• While WSF applications can easily be lost to leaching from rainfall or excess irrigation needed in hot weather, CRF will maintain a base nutrient level in the root zone.
  • CRF provides a continuous, low-level base feed for when you can’t use water solubles – during cool, cloudy weather or during busy shipping times.
  • CRF can reduce nutrient run-off levels into the environment as compared to overhead liquid feed systems.
  • CRF continues fertilizing for the garden center or homeowner. Even with mum crops grown completely using water-soluble fertilizer, some growers top-dress pots with CRF at shipping or point-of-sale, resulting in bigger, greener plants for the whole growing season in the landscape.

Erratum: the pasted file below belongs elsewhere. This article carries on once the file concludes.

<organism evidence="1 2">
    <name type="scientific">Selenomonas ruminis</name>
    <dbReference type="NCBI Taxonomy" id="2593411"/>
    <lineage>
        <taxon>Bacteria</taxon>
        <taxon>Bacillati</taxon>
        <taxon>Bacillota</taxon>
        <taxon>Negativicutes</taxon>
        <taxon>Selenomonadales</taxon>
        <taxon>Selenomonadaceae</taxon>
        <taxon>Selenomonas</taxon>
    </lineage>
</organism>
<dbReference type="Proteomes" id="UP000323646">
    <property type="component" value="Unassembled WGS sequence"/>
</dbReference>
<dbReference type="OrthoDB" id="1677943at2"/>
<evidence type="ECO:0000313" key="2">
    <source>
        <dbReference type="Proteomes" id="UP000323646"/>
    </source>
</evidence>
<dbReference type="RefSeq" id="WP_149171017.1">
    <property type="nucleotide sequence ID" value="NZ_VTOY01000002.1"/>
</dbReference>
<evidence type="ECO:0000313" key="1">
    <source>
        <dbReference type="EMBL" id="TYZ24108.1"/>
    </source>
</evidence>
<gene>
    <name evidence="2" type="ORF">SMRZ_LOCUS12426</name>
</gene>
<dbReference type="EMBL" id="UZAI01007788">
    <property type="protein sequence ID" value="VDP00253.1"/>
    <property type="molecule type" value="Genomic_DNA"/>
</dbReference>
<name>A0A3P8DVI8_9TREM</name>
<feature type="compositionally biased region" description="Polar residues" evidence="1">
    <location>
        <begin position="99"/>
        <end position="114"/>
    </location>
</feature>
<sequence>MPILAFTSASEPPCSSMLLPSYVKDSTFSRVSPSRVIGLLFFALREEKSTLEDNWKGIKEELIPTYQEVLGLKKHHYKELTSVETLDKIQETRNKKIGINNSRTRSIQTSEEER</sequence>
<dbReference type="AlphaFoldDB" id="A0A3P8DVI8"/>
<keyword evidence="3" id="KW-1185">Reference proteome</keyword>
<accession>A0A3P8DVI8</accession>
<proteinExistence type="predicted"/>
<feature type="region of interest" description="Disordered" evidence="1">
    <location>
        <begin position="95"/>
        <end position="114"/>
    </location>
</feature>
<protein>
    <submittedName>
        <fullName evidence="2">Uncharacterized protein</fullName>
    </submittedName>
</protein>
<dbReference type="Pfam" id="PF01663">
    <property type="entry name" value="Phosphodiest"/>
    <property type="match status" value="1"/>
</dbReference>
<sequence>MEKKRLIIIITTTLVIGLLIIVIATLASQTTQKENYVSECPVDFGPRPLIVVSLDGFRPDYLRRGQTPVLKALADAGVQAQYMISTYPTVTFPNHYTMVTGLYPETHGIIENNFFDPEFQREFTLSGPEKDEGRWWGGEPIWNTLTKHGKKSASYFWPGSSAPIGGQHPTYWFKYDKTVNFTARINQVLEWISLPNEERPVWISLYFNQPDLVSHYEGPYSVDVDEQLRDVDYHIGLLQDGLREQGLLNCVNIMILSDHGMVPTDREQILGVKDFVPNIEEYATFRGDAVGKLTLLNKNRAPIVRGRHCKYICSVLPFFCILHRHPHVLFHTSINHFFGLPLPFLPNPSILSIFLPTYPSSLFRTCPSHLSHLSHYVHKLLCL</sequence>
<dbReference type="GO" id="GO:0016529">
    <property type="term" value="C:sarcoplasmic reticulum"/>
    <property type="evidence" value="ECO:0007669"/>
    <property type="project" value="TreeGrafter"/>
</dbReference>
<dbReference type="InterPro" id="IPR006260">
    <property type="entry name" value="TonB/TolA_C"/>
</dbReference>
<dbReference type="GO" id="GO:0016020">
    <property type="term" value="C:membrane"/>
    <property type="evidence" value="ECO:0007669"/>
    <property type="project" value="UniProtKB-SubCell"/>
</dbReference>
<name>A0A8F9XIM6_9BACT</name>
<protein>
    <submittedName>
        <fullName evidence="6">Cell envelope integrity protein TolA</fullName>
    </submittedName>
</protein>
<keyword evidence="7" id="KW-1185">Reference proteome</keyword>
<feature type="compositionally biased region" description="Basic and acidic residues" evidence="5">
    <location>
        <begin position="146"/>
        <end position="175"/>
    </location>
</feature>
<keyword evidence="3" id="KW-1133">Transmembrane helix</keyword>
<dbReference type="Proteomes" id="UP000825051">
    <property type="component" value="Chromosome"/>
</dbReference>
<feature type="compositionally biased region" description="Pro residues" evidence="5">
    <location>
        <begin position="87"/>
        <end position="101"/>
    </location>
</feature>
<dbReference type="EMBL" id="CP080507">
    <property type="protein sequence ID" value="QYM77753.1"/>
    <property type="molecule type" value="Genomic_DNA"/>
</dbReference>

For best success, I recommend the use of a homogenous, 100 percent coated CRF with micronutrients. Rate and type of CRF is an important consideration, as well. Match the longevity of the CRF product with your growing temperatures and desired delivery time. Choose longer-term release CRF products when you want to provide value-added nutritional staying power for your customers. Most mum growers in the United States achieve good results with five to six months or eight- to nine-month longevities. Some CRFs contain patterned release technology that determines when nutrients are released within the stated longevity time. For fall mums, a High Start formulation is the best fit, as a majority of the nutrients will be delivered early in the crop cycle when the mum plants need them. CRFs should generally be used at the low rate in a combination feed program to supplement your water-soluble fertilizer applications and produce crops that maintain better color for your customers. A medium rate is best suited for a 100 percent CRF fertilizer program and will grow a quality crop without any other supplemental fertilization under most conditions.